When Ultra announced its 2011 dates in November 2010, WMC quickly issued a news release saying it was "blindsided by Ultra's last minute announcement." The conference claimed there had been "a signed October 15, 2009 contract between the two entities which stated that the 2011 Ultra Music Festival would be presented during the five-day period in February, March or April 2011 designated and promoted by WMC as the 'WMC week.'''
So the two events took different directions: WMC retained its reputation as an industry business event, while Ultra became associated with fly-by-night partiers.
Carmel Ophir, owner of downtown nightclub the Vagabond, remembers the WMC's early days. "It was industry-driven," he says. "It was a full-on industry exchange of ideas and sounds. People were here whether they were in the industry or trying to get into it." But over the years, tourists began coming, largely for Ultra's debauchery.
"Eventually, people would call it 'WMC' but not go to the conference," Ophir explains. "Around 2007, I was being interviewed on-camera at Pawn Shop and the reporter asked me to talk about the conference, so I did. But he stopped me and asked me to talk more about Ultra. That's when I realized things were changing."
These are sentiments echoed by WMC cofounder Bill Kelly.
"I want to draw a line in the sand," Kelly says over the phone. "Truth of the matter is, WMC is an all-inclusive, citywide event that takes place in every possible venue imaginable. Ultra is a festival that takes place in a park. And there is a clear distinction between something that addresses and talks about the future of the industry and a free-for-all party."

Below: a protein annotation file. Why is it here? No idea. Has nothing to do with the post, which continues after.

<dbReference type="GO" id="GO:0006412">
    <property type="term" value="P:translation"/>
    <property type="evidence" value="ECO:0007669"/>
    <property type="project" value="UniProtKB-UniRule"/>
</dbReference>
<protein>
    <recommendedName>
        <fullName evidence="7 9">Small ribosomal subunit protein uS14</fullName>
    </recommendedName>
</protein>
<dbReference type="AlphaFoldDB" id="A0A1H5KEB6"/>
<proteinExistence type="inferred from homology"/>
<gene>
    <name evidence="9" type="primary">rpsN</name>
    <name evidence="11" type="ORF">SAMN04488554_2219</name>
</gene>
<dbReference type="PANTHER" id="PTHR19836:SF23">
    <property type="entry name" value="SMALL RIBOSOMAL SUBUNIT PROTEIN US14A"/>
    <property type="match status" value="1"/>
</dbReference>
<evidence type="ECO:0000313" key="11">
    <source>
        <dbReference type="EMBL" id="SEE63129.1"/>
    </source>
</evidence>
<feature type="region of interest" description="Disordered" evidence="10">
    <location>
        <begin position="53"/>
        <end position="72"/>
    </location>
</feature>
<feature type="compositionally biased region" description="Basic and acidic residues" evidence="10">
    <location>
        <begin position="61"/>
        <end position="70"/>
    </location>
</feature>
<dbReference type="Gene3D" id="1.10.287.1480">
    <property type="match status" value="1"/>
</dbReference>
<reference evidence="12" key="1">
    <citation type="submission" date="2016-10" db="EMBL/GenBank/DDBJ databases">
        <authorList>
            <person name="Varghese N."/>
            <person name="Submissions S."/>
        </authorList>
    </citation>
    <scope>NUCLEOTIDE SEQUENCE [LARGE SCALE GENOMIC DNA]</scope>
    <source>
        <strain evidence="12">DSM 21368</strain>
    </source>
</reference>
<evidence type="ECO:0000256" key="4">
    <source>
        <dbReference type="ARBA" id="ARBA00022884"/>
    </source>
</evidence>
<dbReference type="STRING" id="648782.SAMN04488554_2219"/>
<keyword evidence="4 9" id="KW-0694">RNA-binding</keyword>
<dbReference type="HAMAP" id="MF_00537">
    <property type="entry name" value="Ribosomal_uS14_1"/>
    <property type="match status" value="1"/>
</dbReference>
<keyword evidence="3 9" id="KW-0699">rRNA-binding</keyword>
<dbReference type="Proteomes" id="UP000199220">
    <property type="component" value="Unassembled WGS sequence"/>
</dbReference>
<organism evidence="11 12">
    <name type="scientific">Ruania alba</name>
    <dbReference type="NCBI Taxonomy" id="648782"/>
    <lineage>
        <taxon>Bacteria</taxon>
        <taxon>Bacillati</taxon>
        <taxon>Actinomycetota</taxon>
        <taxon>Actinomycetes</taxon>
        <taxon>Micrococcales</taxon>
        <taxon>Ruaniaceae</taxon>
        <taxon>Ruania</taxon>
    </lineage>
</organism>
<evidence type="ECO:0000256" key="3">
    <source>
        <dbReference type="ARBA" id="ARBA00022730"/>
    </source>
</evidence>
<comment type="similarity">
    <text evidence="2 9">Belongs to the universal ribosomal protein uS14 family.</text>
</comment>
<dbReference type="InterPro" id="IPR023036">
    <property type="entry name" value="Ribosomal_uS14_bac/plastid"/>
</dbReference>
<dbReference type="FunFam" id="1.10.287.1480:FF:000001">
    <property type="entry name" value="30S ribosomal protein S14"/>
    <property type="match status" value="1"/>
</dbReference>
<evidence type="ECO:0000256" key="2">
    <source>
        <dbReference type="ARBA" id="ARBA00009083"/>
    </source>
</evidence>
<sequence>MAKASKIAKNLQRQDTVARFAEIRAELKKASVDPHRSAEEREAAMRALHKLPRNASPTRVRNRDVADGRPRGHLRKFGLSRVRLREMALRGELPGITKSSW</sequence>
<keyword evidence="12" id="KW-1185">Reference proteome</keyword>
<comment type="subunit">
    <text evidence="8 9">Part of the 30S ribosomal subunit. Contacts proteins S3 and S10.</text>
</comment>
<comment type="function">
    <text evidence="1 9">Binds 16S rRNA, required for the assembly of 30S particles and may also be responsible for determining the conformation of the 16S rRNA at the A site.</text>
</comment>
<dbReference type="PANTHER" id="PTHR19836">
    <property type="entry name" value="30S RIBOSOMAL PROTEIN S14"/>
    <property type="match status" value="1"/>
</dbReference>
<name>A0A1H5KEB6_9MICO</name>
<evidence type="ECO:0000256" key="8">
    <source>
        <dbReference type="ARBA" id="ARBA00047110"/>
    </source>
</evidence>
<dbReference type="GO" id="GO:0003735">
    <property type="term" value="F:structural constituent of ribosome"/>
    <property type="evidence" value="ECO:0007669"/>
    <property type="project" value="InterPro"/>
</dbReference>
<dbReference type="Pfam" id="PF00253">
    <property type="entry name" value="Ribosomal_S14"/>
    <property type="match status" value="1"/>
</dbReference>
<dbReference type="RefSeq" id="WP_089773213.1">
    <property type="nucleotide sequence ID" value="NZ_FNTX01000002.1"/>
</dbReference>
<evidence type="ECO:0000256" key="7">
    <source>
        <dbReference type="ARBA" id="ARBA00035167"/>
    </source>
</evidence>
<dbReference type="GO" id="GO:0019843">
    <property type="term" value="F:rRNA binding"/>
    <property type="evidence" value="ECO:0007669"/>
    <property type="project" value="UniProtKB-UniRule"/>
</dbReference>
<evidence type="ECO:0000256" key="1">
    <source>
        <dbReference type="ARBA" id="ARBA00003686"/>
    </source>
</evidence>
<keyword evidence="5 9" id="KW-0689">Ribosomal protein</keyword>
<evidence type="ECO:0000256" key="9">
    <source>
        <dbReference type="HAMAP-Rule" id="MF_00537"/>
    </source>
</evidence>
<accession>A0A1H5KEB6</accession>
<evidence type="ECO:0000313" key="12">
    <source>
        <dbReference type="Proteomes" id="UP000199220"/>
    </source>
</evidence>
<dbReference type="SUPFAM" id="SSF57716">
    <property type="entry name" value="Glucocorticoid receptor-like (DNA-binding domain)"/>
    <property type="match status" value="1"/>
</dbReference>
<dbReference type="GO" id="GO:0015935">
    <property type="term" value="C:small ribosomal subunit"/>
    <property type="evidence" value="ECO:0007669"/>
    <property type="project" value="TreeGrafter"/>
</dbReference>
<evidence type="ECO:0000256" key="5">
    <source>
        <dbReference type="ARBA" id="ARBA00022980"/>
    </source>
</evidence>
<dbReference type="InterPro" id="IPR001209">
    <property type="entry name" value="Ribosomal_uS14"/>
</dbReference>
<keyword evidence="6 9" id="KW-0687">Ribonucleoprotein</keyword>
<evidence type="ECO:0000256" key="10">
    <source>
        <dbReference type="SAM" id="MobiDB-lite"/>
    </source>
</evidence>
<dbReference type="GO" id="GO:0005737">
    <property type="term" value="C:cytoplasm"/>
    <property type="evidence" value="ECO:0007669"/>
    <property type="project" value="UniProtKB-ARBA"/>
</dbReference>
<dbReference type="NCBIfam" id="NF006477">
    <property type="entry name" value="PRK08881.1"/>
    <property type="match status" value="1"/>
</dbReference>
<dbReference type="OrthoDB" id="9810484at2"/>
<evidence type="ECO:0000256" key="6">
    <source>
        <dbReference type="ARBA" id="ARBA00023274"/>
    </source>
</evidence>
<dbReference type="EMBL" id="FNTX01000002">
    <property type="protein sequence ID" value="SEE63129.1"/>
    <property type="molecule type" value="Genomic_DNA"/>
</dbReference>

Kelly's event may be more high-minded, but there's no denying that, in terms of pure numbers, WMC attendance has become interdependent with Ultra.
In 2011, WMC pushed forward with its earlier dates, and attendees saw a more muted conference than in years past. Ultra, on the other hand, saw record attendance levels for its first three-day event.
Faibisch notes that "when [WMC] announced their  dates, they were back in line with ours."
Ophir notes that Ultra can make it difficult for nightclubs to book acts because it makes artists sign aggressive exclusivity contracts — legal agreements stipulating that acts cannot play at competing venues during the festival nor 60 days prior and after. In effect, the acts at Ultra cannot play at most South Florida venues from January to May, thus creating demand when they show up at Ultra.
But Ophir can't deny that, ultimately, Ultra's power is "definitely a positive thing." His nightclub will be booked solid during the week of Ultra.
Downtown at Miami's Bayfront Park, people lie on the grass, and a trapeze school's equipment is the only thing that stands out from the greenery. But in late February, the whole park, save for a children's area, closes to the public for more than a month to make way for multiple stages and the 15th incarnation of Ultra. Faibisch climbs a hill and points out where the massive Bayfront stage will go and how Biscayne Bay in the background will frame it. "Here's where it's going to be," he says proudly, imagining the majesty of it.
"When you go to the festival and you see the production and the amount of stages and quality on those stages and the lineup we put out and the money it costs to book those people, in addition to whatever we have to pay the city... that's why you don't see any other electronic music festival in the world that has this kind of lineup. No one does it. We do it."
Driving over the Julia Tuttle Causeway, the city skyline hovering over the water, he sighs.
"Ah, I love Miami," he says, and presses the gas on his Porsche Boxster.
Zachary Fagenson contributed to this report.